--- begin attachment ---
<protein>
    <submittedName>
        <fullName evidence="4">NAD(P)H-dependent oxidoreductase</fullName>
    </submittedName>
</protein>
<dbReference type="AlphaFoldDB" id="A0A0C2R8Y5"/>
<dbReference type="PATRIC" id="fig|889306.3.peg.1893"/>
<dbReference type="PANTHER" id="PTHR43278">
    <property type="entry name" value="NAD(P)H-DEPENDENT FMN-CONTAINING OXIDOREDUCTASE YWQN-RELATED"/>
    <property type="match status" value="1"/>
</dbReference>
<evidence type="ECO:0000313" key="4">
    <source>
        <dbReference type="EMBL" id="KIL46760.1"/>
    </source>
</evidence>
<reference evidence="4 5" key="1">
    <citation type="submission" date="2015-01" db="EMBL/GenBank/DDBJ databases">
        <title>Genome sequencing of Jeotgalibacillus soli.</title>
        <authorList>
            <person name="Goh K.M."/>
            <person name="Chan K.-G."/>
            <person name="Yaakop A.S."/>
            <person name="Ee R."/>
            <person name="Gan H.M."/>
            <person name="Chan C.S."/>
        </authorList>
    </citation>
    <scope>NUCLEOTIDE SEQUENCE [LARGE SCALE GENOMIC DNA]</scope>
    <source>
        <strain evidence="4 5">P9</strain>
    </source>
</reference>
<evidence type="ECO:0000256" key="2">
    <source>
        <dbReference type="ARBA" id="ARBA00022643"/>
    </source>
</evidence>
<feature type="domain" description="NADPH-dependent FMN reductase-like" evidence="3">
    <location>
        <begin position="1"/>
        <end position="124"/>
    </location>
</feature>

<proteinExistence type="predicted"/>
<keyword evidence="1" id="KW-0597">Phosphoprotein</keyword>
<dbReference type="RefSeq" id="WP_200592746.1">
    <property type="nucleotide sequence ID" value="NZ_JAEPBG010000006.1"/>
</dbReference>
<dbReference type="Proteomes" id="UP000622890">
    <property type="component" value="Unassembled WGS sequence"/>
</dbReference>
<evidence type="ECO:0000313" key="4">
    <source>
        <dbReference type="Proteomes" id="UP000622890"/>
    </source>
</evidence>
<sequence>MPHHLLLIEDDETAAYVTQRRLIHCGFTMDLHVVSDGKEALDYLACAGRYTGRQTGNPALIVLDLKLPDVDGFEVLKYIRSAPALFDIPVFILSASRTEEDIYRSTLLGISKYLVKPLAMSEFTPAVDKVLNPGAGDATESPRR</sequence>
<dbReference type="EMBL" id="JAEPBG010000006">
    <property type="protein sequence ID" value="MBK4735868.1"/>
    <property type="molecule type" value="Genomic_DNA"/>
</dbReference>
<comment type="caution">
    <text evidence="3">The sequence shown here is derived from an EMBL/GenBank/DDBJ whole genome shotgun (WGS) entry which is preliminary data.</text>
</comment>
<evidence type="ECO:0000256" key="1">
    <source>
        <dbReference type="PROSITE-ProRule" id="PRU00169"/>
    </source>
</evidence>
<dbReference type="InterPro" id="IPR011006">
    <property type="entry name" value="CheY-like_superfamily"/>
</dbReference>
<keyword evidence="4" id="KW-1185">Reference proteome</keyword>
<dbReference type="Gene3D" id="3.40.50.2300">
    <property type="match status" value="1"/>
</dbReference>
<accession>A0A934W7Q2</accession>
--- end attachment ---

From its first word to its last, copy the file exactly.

<protein>
    <submittedName>
        <fullName evidence="4">NAD(P)H-dependent oxidoreductase</fullName>
    </submittedName>
</protein>
<dbReference type="AlphaFoldDB" id="A0A0C2R8Y5"/>
<dbReference type="PATRIC" id="fig|889306.3.peg.1893"/>
<dbReference type="PANTHER" id="PTHR43278">
    <property type="entry name" value="NAD(P)H-DEPENDENT FMN-CONTAINING OXIDOREDUCTASE YWQN-RELATED"/>
    <property type="match status" value="1"/>
</dbReference>
<evidence type="ECO:0000313" key="4">
    <source>
        <dbReference type="EMBL" id="KIL46760.1"/>
    </source>
</evidence>
<reference evidence="4 5" key="1">
    <citation type="submission" date="2015-01" db="EMBL/GenBank/DDBJ databases">
        <title>Genome sequencing of Jeotgalibacillus soli.</title>
        <authorList>
            <person name="Goh K.M."/>
            <person name="Chan K.-G."/>
            <person name="Yaakop A.S."/>
            <person name="Ee R."/>
            <person name="Gan H.M."/>
            <person name="Chan C.S."/>
        </authorList>
    </citation>
    <scope>NUCLEOTIDE SEQUENCE [LARGE SCALE GENOMIC DNA]</scope>
    <source>
        <strain evidence="4 5">P9</strain>
    </source>
</reference>
<evidence type="ECO:0000256" key="2">
    <source>
        <dbReference type="ARBA" id="ARBA00022643"/>
    </source>
</evidence>
<feature type="domain" description="NADPH-dependent FMN reductase-like" evidence="3">
    <location>
        <begin position="1"/>
        <end position="124"/>
    </location>
</feature>

<proteinExistence type="predicted"/>
<keyword evidence="1" id="KW-0597">Phosphoprotein</keyword>
<dbReference type="RefSeq" id="WP_200592746.1">
    <property type="nucleotide sequence ID" value="NZ_JAEPBG010000006.1"/>
</dbReference>
<dbReference type="Proteomes" id="UP000622890">
    <property type="component" value="Unassembled WGS sequence"/>
</dbReference>
<evidence type="ECO:0000313" key="4">
    <source>
        <dbReference type="Proteomes" id="UP000622890"/>
    </source>
</evidence>
<sequence>MPHHLLLIEDDETAAYVTQRRLIHCGFTMDLHVVSDGKEALDYLACAGRYTGRQTGNPALIVLDLKLPDVDGFEVLKYIRSAPALFDIPVFILSASRTEEDIYRSTLLGISKYLVKPLAMSEFTPAVDKVLNPGAGDATESPRR</sequence>
<dbReference type="EMBL" id="JAEPBG010000006">
    <property type="protein sequence ID" value="MBK4735868.1"/>
    <property type="molecule type" value="Genomic_DNA"/>
</dbReference>
<comment type="caution">
    <text evidence="3">The sequence shown here is derived from an EMBL/GenBank/DDBJ whole genome shotgun (WGS) entry which is preliminary data.</text>
</comment>
<evidence type="ECO:0000256" key="1">
    <source>
        <dbReference type="PROSITE-ProRule" id="PRU00169"/>
    </source>
</evidence>
<dbReference type="InterPro" id="IPR011006">
    <property type="entry name" value="CheY-like_superfamily"/>
</dbReference>
<keyword evidence="4" id="KW-1185">Reference proteome</keyword>
<dbReference type="Gene3D" id="3.40.50.2300">
    <property type="match status" value="1"/>
</dbReference>
<accession>A0A934W7Q2</accession>